Using dictionaries rather than complex if-elif-else clauses

Lately, I’ve been using dictionaries as a dispatching mechanism. It seems especially elegant when I face some fairly elaborate switching logic.

For example, instead of:
if a == 1 and b == 1:
log("everything worked!")

elif a == 1 and b == 0:
log("a good, b bad")

log("a failed")

Do this:

d = {
(1, 1): commit,
(1, 0): report_that_b_failed,
(0, 0): report_that_a_failed

k = (a, b)
f = d[k]

This approach is also really useful when you face the need to change logic based on runtime values. You can imagine that d might be built after parsing an XML file.

How to have a better cygwin terminal

Cygwin is a wonderful tool. However, I don’t really like the default terminal. This article shows how to set up an rxvt terminal instead.

This is a screenshot of the default cygwin bash prompt:


Copying and pasting is not intuitive, you can’t stretch the box horizontally, and most importantly, it breaks the illusion that I’m on a Unix box. But a better terminal option exists! When you install cygwin, you can also install the rxvt package. After installing the rxvt package, try this in a DOS window:

C:\cygwin\bin\rxvt.exe -fg gray -bg MidnightBlue -fn "Lucida Console-14" -e bash --login -i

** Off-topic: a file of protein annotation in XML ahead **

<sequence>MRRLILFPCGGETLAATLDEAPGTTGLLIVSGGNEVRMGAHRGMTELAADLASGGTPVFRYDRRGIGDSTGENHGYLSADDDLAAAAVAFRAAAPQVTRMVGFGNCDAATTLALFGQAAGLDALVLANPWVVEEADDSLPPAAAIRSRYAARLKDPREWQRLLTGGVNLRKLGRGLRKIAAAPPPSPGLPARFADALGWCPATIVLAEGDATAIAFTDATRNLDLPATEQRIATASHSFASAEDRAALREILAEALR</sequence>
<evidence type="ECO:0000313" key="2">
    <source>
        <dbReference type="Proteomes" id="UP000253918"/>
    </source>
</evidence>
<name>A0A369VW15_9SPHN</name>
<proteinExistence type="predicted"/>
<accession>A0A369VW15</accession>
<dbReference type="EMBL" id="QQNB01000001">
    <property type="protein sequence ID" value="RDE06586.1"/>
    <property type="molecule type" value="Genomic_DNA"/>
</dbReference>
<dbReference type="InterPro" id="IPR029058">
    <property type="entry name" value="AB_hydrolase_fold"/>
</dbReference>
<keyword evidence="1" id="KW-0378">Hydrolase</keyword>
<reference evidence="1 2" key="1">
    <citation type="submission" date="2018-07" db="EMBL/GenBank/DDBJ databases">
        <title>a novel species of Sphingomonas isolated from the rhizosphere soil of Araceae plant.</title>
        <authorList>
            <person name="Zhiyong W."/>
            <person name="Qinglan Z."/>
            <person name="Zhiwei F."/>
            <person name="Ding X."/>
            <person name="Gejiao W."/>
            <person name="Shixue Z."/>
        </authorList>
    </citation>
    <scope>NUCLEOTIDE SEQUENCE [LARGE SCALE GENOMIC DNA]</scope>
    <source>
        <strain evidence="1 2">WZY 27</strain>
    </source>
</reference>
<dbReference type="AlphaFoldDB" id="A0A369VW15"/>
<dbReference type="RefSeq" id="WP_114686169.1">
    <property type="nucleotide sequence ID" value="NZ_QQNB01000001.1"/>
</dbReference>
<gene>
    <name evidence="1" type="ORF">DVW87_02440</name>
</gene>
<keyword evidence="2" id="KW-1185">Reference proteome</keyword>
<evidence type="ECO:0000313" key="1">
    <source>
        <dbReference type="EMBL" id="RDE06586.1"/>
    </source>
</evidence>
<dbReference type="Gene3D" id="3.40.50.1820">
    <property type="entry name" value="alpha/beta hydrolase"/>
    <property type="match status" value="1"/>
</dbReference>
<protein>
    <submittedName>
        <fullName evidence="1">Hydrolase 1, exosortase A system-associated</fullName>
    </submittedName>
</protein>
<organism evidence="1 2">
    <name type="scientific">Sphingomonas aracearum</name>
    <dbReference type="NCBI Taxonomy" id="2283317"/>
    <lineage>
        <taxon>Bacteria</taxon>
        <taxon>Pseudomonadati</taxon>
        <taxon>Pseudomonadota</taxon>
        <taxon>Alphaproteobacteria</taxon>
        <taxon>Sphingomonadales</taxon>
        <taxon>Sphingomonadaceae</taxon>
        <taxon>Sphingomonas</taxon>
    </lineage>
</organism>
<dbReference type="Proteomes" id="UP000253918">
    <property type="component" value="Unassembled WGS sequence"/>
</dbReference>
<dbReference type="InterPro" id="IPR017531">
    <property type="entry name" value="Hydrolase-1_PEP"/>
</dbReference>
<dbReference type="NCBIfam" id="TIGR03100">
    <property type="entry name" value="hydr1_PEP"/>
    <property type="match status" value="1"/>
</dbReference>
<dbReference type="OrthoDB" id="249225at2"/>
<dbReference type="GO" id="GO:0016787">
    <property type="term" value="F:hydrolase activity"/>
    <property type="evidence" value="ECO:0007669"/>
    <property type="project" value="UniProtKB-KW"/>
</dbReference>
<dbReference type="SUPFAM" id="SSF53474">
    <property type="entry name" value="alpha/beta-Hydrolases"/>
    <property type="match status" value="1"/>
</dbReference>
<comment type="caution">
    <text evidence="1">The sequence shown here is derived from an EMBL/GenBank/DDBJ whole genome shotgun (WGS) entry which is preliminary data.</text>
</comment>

You should see a terminal like this:


As far as I can tell from my experience, this terminal acts exactly like a regular rxvt terminal on a linux box. I can highlight some text with my mouse, and then paste it by hitting either shift+insert or by hitting the middle mouse button. I can resize the terminal horizontally and vertically.

I set up a taskbar icon so that I can get that rxvt very quickly. The icon before the right-most icon will start an rxvt terminal for me.


Setting it up was really simple. I made a new shortcut by right-clicking on my desktop, then I copied this text:

C:\cygwin\bin\rxvt.exe -fg gray -bg MidnightBlue -fn "Lucida Console-14" -e bash --login -i

into the target field:


Then I hit OK, and then dragged the new shortcut into the taskbar, and that’s it!

Ubuntu and TurboGears

It shouldn’t be so hard to set up turbogears on ubuntu Feisty Fox. The easy_install-2.4 turbogears approach crashes when trying to install Cheetah.

So, here’s a list of everything I had to do:

  • I installed the Ubuntu package for Cheetah: sudo apt-get install python-cheetah
  • Then I could run the easy install: sudo easy_install-2.4 turbogears
  • I edited /etc/apt/sources.list and added multiverse to the list of available packages. In other words, I changed this section:

deb feisty universe
deb-src feisty universe

to look like this:

deb feisty universe multiverse
deb-src feisty universe multiverse

  • Then I installed the python profiler package: sudo apt-get install python-profiler.
  • I tried installing pysqlite2 through easy_install, but that blew up, so I installed ubuntu package for pysqlite2 instead: sudo apt-get install python-pysqlite2.

Now everything works.